have support master tempest as well as past tags support running against those

There also isn't a reason to add additional tags, because we already have the
support milestones tagged. What defcore should be doing is specifying a version
range (well really just a min version) to match up with what they say is ok
to be running.

So if they want the LCD for kilo, liberty, and mitaka it would be:


for juno, kilo, and liberty it would be:


But, as I said in an earlier email the API shouldn't really be changing under
this model (and even if it did things would not diverge very quickly) So:


will likely works against juno, kilo, liberty, and mitaka.[1] The only thing that
would potentially be missing are feature flags in the tempest config to skip
tests for features that didn't exist in juno.[2] However, we just can't test it
against juno because that branch was EOL when 11.0.0 was pushed and the
infrastrucutre for running against juno was gone. 

The reverse also should be true, and old versions of tempest should work fine
against newer clouds, we just can't and don't test that. What we outline and I
try to make very clear in the release notes is that when we say supports a
version that means testing against it in the gate. If the API is truly a stable
interface then it should work against any cloud, aside from the new features
thing I mentioned before. (which by the way is why microversions are awesome,
because it solves that problem)

[1] It's also worth noting that the strict API validation which prompted this
thread was included in all of these releases. It was verified working on
kilo, juno, and **icehouse** before it could land:


[2] But, that wouldn't actually matter for the defcore use case because they
specify running a subset of tests that by definition can't include those.
(otherwise they wouldn't actually support juno)

There shouldn't ever be a need to run those older versions of Tempest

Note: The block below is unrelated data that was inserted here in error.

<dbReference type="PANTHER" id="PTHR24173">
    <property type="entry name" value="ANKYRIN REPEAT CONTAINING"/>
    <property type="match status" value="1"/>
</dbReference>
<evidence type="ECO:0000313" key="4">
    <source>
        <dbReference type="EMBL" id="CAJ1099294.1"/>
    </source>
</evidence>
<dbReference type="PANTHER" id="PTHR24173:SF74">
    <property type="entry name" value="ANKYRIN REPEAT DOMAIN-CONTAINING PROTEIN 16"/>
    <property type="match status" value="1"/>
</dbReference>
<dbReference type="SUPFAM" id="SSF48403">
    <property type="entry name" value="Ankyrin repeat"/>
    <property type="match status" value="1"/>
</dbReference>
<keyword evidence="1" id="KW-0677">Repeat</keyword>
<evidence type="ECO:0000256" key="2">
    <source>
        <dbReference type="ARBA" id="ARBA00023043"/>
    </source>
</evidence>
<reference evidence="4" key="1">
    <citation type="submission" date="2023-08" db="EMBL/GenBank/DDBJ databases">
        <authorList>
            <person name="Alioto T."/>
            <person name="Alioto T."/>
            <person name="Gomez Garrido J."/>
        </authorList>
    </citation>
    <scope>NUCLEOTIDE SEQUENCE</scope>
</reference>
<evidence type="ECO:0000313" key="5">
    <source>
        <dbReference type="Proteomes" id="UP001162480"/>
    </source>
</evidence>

with newer clouds, and we should ensure there is a policy that
validation must happen using a version of Tempest no older than the
version of OpenStack to ensure that as we move ahead with new
capabilities, compatibility checks, etc. new deployments are validated

As someone running defcore on their product trying to get the certification this
is probably true. So they should be setting a min version for passing the
certification. Which they do:


It's just shown as the sha1 not tempest 4:


But for developing tempest (even for a hypothetical defcore branch of tempest)
it is not. You need to be able to use old clients with new versions of the
projects otherwise you've failed in your goal of maintaining API stability and
interoperability the code should be verified against all the versions you're

- -Matt Treinish

I think all of that is saying something like what I was proposing,
except that the tags they need already exist. Is that right?

Heh, yeah pretty much. I just tend to get overly verbose when I have to say
something a second time. (I think I made this point about the tags in an
earlier post)

- -Matt Treinish

I don't think DefCore actually needs to change old versions of Tempest,
but maybe Chris or Mark can verify that?

So if I’m groking this correctly, there’s kind of two scenarios being painted here.  One is the “LCD” approach where we use the $osversion-eol version of Tempest, where $osversion matches the oldest version covered in a Guideline.  The other is to use the start-of-$osversion version of Tempest where $osversion is the OpenStack version after the most recent one in the Guideline.  The former may result in some fairly long-lived flags, and the latter is actually not terribly different than what we do today I think.  Let me try to talk through both...